intensity of an activity. The higher the heart rate, the higher the intensity and when he looked at the supercross racers, they were running their hearts at an average of 179-180 beats per minute. During a supercross race, the riders’ heart-rate level is at 92% of their maximum heart rate. As soon as the race starts, their heart rate runs up to that 92% from start to finish, which is approximately 20 minutes duration. This is put into perspective when compared to other sports. Most other sports gauge their competitors’ heart rates at an average of 80% during an event. Supercross
    racers are actually running at higher heart rates than most sports, and the most impressive differ-ence is that they are doing it at 20-minute intervals. Hockey teams may be on the ice for a minute, football players exert themselves in short bursts that last only a few seconds.
    “I wanted to give everyone the sound medical
    data to support that argument in our favor,” said Augustine. “Anyone that is involved with the sport or who has ever raced knows how physically demanding it is, yet the average sports fan still believes that the motorcycle does all the work. This wide spread misconception is definitely not the case, as the results speak for themselves. This type of research validates our sport on a scientific
    level. It gives our sport the respect it deserves in terms of exercise intensity and the fitness demands required to compete in this sport.

  • johnny says:

    It’s quit simple… your all retarded

  • ethan says:

    what about compared to wrestling. Ask any mma fighter what wears them out the fastest and they will say wrestling with their openent. Yes mma requires to be in more shape in other aspects but so does wrestling. In my opinion they are both great sports.

  • Billy says:

    Motocross is without doubt the most physically an mentally draing and demanding sport in the world. The training at top level is all day aswel, an the race is 40mins twice in a day an is also every other weekend where in mma there can b months between fights! Motocross is No1

  • NickoMoto says:

    Kyle Wilson have you ever done motocross before i bet you havent you reckon you can smash anyone at motocross with a tiny bit of training?? you sound like a wannabe. Motocross is very phisically demanding have you ever tried to turn a 200lb bike into a corner than pull out at hell fast speeds id like to see you do it. I think your full of shit.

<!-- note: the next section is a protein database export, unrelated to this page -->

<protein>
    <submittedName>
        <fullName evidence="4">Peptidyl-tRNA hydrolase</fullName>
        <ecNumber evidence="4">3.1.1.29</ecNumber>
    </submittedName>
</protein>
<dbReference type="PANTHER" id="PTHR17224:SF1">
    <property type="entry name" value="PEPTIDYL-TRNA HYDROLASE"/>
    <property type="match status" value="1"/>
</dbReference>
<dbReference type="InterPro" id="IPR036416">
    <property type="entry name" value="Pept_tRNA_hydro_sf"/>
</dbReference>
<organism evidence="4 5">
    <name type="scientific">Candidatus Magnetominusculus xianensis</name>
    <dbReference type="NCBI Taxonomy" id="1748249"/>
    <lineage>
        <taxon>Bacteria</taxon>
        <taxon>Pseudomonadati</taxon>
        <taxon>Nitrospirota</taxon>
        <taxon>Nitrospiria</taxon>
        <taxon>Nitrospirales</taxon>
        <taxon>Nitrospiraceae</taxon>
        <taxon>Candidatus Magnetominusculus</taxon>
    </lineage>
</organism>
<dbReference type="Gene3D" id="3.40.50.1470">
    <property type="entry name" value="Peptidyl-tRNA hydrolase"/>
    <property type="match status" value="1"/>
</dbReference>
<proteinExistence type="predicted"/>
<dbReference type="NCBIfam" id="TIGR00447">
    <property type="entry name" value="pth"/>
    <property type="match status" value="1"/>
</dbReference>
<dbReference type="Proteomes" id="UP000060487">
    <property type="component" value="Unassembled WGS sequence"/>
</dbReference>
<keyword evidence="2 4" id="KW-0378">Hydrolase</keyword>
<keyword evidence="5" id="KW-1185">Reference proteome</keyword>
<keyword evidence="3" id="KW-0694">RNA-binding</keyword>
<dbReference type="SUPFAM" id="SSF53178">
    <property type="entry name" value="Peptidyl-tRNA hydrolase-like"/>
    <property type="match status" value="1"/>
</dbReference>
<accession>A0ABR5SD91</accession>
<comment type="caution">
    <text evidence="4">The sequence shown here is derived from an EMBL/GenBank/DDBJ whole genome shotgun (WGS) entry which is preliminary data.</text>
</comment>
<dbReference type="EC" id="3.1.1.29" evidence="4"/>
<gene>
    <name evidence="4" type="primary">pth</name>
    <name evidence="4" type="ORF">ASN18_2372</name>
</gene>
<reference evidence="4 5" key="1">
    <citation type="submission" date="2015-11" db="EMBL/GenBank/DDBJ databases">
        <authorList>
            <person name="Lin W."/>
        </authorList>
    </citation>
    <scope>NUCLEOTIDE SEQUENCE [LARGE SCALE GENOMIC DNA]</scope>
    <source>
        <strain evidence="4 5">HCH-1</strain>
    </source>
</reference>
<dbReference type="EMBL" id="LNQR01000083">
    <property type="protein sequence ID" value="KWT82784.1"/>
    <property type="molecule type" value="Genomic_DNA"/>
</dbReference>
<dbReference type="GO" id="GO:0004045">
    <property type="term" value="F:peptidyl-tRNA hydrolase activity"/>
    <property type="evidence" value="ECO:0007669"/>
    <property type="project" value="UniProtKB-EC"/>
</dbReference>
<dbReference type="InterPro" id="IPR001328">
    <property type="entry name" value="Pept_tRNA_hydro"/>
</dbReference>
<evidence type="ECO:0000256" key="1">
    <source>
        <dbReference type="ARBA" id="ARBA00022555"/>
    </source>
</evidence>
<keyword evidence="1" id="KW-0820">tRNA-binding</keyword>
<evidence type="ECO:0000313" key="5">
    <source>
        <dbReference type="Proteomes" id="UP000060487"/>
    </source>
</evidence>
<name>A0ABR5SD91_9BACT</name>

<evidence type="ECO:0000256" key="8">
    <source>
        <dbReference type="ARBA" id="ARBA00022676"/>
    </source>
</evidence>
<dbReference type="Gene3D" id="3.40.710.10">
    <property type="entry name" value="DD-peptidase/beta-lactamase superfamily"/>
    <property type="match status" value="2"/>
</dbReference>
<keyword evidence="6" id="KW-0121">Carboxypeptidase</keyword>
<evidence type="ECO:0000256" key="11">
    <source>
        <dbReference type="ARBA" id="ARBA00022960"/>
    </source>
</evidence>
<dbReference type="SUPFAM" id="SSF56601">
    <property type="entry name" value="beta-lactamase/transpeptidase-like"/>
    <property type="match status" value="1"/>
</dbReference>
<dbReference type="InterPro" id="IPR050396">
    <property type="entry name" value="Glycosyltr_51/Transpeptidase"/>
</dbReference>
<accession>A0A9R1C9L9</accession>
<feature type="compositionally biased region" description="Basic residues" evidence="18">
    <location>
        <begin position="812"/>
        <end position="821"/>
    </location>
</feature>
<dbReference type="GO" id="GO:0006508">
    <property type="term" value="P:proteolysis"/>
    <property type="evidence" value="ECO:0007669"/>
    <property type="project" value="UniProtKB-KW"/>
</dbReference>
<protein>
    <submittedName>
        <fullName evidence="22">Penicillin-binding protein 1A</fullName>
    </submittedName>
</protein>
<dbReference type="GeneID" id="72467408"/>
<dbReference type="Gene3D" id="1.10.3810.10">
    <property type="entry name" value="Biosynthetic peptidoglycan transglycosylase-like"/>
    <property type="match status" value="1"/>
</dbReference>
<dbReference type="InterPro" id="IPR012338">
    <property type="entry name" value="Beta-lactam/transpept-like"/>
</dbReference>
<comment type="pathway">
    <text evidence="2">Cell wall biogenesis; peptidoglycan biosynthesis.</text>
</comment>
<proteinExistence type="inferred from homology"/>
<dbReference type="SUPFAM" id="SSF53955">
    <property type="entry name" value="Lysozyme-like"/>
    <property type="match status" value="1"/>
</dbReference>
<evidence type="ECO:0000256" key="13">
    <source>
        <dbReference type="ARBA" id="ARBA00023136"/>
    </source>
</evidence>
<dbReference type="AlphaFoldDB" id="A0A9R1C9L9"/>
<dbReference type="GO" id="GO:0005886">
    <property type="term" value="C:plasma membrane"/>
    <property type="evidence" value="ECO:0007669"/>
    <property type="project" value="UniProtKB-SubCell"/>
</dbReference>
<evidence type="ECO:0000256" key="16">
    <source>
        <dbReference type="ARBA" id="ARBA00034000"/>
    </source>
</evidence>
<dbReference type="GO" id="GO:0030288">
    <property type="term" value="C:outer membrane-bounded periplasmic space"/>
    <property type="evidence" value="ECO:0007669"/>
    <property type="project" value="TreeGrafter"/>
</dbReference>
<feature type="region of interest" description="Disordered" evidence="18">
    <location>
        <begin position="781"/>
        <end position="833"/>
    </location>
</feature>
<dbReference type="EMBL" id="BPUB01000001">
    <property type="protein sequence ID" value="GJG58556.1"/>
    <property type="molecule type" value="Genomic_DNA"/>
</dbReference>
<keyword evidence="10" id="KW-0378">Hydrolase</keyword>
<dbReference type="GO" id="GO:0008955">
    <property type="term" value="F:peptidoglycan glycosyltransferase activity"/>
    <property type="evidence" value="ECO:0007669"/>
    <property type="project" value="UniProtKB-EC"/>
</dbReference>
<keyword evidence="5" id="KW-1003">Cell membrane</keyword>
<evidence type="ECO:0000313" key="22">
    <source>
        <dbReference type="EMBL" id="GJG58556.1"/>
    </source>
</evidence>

I rate

  • None says:

    Kyle, you make a great point. Swimming is very physically demanding, especially at your level; it’s pure athleticism. (See also cycling, rowing) Motocross gang, I have no doubt that your 30 minute races are RIDICULOUSLY hard, and I am not even pretending I could just go out and do that, but a LOT of that has to do with the high level of skill you have developed. Ironmans are unquestionably the most physically demanding events (does that count as a single sport, though?). To continuously push your body for 8 hours during competition (no breaks, halftimes, time-outs, etc for you team sport enthusiasts), and keep a training regimen that even Kyle, yes you superman, will struggle with is on another level. I’d take you up on your little challenge; see if after we swim you want to get on the bike for 4-5 hours at lactate threshold, then run a marathon. I think you’d need more than “little training” to compete with a tri-“athlete”.
    Bottom line, though: there is no right answer. It all depends on how you look at it. Most physically demanding per minute? (MMA) Per training day? (Any ultra-endurance sport) Per competition? (Triathletes) Per level of physical skill? (Motocross) Per whatever? Just about any sport can win that battle if they qualify their argument correctly. Except checkers… that’s just stupid.

  • fas says:

    This list is retarded. If were talking about PHYSICALLY DEMANDING, it comes down to 3.


  • Kyle Wilson says:

    i’d also like to add that i swim 7 days a week. and average 7,500 meters per practice. When i’m in peak season i average about 10,000meters. I’d like to see you do that without a time limit MMA’ers.

  • Kyle Wilson says: